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By James McGregor
12 September 2006

It took an undiplomatic Chinese diplomat to tell China and America what we both need to hear: "It is high time to shut up!"

In a mid-August BBC interview Sha Zukang, China's ambassador to the U.N. in Geneva, used those words to tell American politicians to stifle complaints about Beijing's rapidly growing military budget. He noted that defense spending in China, with a population five times larger than the U.S., is a small fraction of the American military budget, which accounts for nearly 50% of global arms spending. "It is the U.S.'s sovereign right to do whatever they deem good for them," Mr. Sha said. "But don't tell us what is good for China." As Mr. Sha's comments indicate, after 25 years of economic reforms and more than a decade of nearly 10% annual growth, Beijing is weary of and angry about America's constant criticism. The Communist Party leadership is turning this hectoring to its advantage at home, where the leaders understand that, while in the age of the Internet they can't stop information from coming in, they can shape how the people think about what they learn from abroad.

Since the early '90s, the Chinese leadership has been teaching its people that China is re-emerging as a benevolent great power while America is determined to hold China back. School textbooks portray the U.S. as a hegemonic power seeking world domination, and rank us equal to terrorism as a threat to world peace and stability. The state media echoes that message, depicting American advocacy of democracy, press freedom and individual rights in China as a cynical plot to destabilize the country.

Their efforts are effective. A March 2006 opinion survey by the Global Times, a Chinese newspaper, showed that 59% of city-dwellers believe the U.S. seeks to contain China. The 2005 Pew Global Attitudes Project survey showed that only 42% of Chinese view the U.S. favorably. A 2003 survey by Duke University of hundreds of Chinese cities and rural counties indicated that the more educated people are, the more likely they are to hold negative views of the U.S.
My personal experiences after 15 years in Beijing reflect those results, even among Chinese who studied in the U.S. At a lunch I hosted to bring Henry Kissinger together with young Chinese entrepreneurs, he looked around the table and asked: "Now that we have such impressive economic progress in China when and how do you envision democracy developing?" They looked at him, aghast. Finally, one answered for the group: "Do we want to destroy all the progress China has made?"

When the Chinese look at America, they see a media-driven political system with election campaigns featuring crass manipulation of wedge issues that divide the population, while failing to focus on America's real problems. When they look at their own system they see a political strategy that attempts to hold the people together as tightly as possible for as long as possible -- albeit by brutalizing those who get in the way -- to make the necessary wrenching changes China must go through to prosper.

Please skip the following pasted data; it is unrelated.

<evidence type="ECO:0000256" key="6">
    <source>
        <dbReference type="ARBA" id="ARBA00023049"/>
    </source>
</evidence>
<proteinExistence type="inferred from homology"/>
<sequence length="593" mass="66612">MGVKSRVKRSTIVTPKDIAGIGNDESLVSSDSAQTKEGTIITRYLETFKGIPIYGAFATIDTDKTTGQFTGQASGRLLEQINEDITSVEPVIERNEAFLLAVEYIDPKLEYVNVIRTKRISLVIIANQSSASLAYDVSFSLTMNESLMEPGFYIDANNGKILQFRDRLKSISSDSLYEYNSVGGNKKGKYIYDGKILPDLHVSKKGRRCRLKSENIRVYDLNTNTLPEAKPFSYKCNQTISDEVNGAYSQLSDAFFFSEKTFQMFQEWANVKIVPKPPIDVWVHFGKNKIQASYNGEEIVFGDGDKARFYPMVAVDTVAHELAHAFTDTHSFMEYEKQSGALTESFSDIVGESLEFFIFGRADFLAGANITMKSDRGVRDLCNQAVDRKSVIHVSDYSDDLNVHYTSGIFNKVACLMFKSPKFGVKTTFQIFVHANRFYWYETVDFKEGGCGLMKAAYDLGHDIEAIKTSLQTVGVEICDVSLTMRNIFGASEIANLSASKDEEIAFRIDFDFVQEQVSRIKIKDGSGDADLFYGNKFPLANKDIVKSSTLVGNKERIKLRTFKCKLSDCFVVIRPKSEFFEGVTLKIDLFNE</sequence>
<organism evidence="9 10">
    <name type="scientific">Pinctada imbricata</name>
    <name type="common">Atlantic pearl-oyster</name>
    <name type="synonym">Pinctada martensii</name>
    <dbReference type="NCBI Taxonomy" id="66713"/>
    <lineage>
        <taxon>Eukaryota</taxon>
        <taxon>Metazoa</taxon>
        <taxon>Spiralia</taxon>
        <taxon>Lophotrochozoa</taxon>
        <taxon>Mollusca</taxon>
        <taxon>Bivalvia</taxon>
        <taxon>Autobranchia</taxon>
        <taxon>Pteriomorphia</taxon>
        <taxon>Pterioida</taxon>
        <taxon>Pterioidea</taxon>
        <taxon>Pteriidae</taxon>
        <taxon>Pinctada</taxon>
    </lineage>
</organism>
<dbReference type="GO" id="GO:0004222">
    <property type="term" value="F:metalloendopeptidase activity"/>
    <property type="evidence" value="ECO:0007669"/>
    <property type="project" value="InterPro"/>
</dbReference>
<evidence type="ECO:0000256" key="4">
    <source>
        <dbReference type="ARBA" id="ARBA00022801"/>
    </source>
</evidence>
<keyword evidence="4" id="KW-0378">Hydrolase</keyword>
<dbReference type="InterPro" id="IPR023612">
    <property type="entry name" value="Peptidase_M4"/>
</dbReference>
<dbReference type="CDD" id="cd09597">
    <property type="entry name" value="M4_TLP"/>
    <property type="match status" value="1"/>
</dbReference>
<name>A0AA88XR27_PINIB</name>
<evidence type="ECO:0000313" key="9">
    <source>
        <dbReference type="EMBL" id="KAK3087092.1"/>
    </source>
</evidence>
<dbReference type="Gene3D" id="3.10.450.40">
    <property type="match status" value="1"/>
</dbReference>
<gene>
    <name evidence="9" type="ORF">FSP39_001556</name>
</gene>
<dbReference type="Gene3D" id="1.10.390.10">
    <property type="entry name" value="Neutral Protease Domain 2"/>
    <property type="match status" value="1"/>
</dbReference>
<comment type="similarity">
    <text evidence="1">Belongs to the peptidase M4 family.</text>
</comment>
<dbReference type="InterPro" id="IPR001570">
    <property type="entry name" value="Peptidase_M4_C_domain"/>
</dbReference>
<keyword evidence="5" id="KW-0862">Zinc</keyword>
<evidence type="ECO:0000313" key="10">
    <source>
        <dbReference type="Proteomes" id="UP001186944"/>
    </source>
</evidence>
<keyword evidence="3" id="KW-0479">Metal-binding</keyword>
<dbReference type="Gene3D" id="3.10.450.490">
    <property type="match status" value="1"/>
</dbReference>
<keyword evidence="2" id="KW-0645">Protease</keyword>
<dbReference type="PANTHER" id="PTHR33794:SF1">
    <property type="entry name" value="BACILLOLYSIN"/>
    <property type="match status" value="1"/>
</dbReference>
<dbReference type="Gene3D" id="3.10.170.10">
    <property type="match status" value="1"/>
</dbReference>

The Chinese people want the rule of law and fairness. But they also want a government that solves problems and focuses on progress. The many vainglorious and venal local Communist Party cadres are roundly detested. But Chinese who experienced the chaos of the Cultural Revolution also believe that America must be purposely seeking to destabilize China. Surely the U.S. isn't so naive as to think instant democracy would make China a better place?

Half a world away, our sensationalist broadcast media is equally adept at demonizing China for the American populace. When CNN's Lou Dobbs discovered that ranting generates ratings, he quit asking CEOs thoughtful questions about China and now focuses on flogging it for stealing jobs and unfairly threatening U.S. economic preeminence. Bill O'Reilly and his infotainment-obsessed brethren at Fox stir up a similar stew of angry anti-Chinese cornpone. And neither network has any trouble finding like-minded and uninformed talking heads from the Congress eager to obscure their own leadership and policy failings by laying America's economic insecurities and difficulties at China's doorstep. During a book tour that took me to many American broadcast outlets in the past year the producers invariably asked: "Are you our anti-China or our pro-China guest?" They were baffled when I answered that I was the "let's-try-to-understand-China guest." Our TV screens may be in color, but discussions of China are exclusively in black and white.